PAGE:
How to Measure Researcher Impact
impact is often measured using quantitative methods such as citation
counts, the h-index, and journal impact factors. It can also be
described qualitatively. Currently, there is no one tool or system that
completely measures impact. Each database or tool uses its own
measurement systems, indices, data and authority files. And it is
difficult to use these tools to compare across disciplines that have
different research and publication practices. Furthermore, as scholarly
communication continues to evolve, the limitations of existing metrics
and tools are becoming increasingly evident.
Researcher impactAn author's impact on their field or discipline has traditionally
been measured using the number of times they have published and the
number of times their academic publications are cited by other
researchers. Although the simplest way to demonstrate your impact is to
create a list of your publications and the number of times they have
been cited, numerous algorithms based on publication data have also been
created. Below are some of the more common metrics and tools you can
use to measure research impact.
Common Measures of Author Impact
Attempts to measure:
Quality and quantity of author's work
Quality and quantity of author's work, with more weight on quality
Quality of author's work
An author’s h-index is the number of papers (h) that have
received (h) or more citations. An author with an h-index of 8 has 8
papers cited at least 8 times.
To calculate the g-index an author’s articles are ranked in
decreasing order of the number of the citations each received. The
unique largest number such that the top g articles received,
together, at least g^2 citations is the g-index.
Counts the number of publications with at least 10 citations.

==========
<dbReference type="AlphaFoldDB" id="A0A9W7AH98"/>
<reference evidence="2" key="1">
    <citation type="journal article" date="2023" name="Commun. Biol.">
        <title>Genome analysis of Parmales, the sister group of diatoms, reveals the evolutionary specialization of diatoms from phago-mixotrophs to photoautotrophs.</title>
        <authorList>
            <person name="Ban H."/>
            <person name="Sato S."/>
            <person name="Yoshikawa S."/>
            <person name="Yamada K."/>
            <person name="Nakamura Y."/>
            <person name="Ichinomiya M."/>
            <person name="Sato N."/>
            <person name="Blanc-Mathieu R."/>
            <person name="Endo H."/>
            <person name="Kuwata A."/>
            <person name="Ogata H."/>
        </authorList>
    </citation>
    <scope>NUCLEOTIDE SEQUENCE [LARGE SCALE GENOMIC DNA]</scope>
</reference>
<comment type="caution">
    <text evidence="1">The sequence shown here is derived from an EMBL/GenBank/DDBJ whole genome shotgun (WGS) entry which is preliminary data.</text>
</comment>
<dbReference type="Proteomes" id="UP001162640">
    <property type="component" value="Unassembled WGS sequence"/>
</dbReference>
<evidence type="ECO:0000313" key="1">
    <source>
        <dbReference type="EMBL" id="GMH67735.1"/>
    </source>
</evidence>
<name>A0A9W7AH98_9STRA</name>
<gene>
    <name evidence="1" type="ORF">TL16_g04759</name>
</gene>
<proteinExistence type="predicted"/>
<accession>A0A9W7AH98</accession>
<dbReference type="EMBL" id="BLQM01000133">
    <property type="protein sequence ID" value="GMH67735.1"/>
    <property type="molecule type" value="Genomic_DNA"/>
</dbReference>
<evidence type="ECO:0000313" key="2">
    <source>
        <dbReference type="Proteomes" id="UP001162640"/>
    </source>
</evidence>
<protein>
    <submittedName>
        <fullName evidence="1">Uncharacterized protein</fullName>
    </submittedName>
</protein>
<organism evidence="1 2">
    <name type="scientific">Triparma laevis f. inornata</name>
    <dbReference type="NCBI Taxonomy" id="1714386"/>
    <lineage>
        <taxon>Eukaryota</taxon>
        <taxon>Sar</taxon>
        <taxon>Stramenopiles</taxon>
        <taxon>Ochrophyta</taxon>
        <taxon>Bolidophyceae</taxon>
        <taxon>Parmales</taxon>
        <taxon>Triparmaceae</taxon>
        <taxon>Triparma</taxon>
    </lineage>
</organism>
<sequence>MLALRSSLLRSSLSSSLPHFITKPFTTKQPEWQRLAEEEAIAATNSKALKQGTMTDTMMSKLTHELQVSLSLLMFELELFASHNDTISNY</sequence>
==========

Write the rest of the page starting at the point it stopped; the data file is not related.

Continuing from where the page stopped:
Only measures published works.
Group or departmental impactA research group or department may wish to gauge the impact of its
research or learn how it compares to its peers. Similar to individual
impact measures, these numbers can give only a partial story of impact.
Publication Activity and Citation Count
Simple indicators of activity and impact for a group or department
can be discovered by searching all the individuals in the group and
combining their names with the OR search operator. These raw counts will
vary depending on what the data source includes. The h-index for a
group takes all the publications of every member of the group and
creates a cumulative score. Below are some common tools used to obtain
publication and citation data.
- CitedIn (free)
the PubMed identifier to locate where articles have been cited. Looks
for citations in nontraditional places such as blogs, databases, and
- Web of Science (provided by NCSU Libraries)
- Publish or Perish (free)
on a computer. It allows researchers to provide evidence of their
research impact. Citations are obtained from Google Scholar. Besides
basic statistics it calculates H-index, G-index, and E-index, among
- Scholarometer (free)
visualizations are based on crowdsourced discipline annotations of the
Both can be used to obtain citation counts for articles. Google Scholar Citations also allows authors to keep track of citations to their articles.
For more information or assistance, meet with a librarian or Ask Us.
How to Measure Researcher Impact | NCSU Libraries